Expanding Research on Health Literacy: Lessons from Traditional Literacy Studies

Nicola Diviani


As a reflection on the adaptivity of the field of health communication, this paper compares the adaptation process of the concept of health literacy, from its origins in school health education, when it was understood as a set of technical skills, to the most recent developments that have led to very broad conceptualizations, to the historical evolution of the conceptualizations of traditional literacy. The final goal is to gain insight on how the concept of health literacy may evolve in the near future, and to draw some hypotheses. After highlighting the primary similarities and differences between the adaptation processes of the two concepts, it is proposed that it will be necessary to move from one single concept of health literacy to more specific concepts, adapted to the content of different diseases (e.g. cancer) or settings (e .g. hospitals). This adaptation will be crucial in order to gain a deeper understanding of specific health literacy deficiencies and to create and improve both new and existing health communication and education interventions.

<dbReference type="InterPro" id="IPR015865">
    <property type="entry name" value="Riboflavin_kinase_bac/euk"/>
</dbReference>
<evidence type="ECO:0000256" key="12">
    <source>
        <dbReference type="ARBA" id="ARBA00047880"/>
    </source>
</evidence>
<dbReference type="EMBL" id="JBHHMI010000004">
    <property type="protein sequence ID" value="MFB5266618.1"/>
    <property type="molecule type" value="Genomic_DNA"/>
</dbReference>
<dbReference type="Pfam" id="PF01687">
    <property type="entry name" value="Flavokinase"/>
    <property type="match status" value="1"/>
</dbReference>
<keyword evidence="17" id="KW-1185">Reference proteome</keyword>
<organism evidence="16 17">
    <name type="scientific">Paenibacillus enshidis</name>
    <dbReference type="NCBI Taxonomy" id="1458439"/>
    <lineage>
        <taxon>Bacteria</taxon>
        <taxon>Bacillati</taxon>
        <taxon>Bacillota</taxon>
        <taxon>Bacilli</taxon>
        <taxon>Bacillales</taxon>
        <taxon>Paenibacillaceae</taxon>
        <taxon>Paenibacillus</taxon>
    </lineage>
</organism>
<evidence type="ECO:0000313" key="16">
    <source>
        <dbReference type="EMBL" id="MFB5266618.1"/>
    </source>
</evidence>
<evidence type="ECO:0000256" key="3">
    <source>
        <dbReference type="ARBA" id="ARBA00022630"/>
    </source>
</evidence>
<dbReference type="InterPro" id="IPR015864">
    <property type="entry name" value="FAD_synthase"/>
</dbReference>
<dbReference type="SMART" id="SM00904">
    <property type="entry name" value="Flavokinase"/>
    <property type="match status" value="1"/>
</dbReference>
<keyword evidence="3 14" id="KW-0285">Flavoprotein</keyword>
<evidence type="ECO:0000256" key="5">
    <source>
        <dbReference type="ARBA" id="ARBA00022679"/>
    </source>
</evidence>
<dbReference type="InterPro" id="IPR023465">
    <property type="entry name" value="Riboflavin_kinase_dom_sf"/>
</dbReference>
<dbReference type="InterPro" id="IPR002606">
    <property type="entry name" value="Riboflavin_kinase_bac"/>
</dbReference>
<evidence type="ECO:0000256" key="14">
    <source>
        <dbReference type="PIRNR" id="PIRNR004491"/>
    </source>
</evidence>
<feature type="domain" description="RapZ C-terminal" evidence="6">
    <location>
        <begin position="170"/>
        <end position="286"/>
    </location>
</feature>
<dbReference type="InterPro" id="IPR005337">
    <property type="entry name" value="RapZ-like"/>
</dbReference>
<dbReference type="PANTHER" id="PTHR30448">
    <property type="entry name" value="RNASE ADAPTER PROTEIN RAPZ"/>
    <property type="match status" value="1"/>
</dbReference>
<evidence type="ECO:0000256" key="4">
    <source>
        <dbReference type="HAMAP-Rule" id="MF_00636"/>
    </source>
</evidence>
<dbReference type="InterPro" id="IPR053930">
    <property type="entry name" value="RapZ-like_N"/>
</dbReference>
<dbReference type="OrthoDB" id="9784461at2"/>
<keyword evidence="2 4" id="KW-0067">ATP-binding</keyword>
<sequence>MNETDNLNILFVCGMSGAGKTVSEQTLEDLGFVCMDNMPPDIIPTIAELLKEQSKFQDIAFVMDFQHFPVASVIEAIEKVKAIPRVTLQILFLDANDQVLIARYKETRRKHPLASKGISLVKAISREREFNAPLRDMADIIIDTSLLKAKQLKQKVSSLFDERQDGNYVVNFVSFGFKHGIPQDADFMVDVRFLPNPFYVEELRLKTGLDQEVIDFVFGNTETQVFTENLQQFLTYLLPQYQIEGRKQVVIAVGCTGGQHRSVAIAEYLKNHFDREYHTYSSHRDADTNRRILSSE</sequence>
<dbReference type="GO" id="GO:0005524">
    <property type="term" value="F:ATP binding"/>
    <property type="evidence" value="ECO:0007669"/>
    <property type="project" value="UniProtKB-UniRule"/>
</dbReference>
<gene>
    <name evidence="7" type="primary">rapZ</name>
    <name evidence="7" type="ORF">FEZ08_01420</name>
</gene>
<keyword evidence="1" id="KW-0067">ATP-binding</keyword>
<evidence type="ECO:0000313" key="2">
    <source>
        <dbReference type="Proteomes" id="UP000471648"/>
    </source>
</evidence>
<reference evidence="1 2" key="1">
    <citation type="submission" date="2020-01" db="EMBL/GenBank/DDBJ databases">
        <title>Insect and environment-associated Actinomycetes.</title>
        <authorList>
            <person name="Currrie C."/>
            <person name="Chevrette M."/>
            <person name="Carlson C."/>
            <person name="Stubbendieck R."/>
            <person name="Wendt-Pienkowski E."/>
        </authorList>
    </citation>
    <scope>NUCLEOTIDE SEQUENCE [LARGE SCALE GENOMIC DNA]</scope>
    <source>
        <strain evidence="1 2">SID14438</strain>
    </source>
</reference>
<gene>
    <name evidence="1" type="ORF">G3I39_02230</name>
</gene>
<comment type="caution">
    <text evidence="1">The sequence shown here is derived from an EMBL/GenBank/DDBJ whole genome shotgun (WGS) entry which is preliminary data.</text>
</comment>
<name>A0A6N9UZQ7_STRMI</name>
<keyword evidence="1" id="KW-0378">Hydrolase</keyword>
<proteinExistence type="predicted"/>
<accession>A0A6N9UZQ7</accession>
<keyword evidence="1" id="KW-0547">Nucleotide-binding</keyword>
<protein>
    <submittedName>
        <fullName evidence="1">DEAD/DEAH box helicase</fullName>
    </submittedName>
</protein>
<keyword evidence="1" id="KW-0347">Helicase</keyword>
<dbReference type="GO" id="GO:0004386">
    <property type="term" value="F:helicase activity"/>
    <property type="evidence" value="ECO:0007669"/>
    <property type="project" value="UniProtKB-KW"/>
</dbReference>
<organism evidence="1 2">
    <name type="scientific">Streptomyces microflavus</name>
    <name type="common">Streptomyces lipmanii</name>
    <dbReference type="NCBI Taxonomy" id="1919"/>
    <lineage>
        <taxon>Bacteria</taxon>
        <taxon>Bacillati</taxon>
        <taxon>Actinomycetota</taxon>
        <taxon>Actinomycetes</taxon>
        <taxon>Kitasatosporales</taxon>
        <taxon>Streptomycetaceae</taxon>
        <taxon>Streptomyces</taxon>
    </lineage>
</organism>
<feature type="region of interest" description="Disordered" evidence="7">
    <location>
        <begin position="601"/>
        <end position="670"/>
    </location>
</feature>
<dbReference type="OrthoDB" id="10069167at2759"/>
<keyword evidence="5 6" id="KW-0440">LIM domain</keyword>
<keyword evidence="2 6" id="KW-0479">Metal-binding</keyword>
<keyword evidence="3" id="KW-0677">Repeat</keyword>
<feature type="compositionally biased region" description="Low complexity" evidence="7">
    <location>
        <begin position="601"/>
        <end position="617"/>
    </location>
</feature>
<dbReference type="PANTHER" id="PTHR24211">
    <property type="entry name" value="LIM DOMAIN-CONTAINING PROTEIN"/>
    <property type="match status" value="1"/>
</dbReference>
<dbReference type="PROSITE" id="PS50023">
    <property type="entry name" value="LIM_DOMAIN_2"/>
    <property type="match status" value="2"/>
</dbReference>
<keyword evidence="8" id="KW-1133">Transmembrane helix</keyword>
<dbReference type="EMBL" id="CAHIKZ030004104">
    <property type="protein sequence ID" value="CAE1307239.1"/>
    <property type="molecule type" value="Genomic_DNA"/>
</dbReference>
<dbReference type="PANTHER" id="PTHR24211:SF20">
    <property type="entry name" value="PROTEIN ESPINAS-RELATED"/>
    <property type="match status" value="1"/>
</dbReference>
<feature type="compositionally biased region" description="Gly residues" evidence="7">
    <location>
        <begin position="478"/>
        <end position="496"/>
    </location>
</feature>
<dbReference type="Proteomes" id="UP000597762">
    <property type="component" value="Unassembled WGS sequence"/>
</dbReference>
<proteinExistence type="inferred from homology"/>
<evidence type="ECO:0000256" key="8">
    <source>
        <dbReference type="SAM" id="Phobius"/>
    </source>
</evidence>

traditional literacy; health literacy; health communication; adaptivity

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Studies in Communication Sciences | ISSN: 1424-4896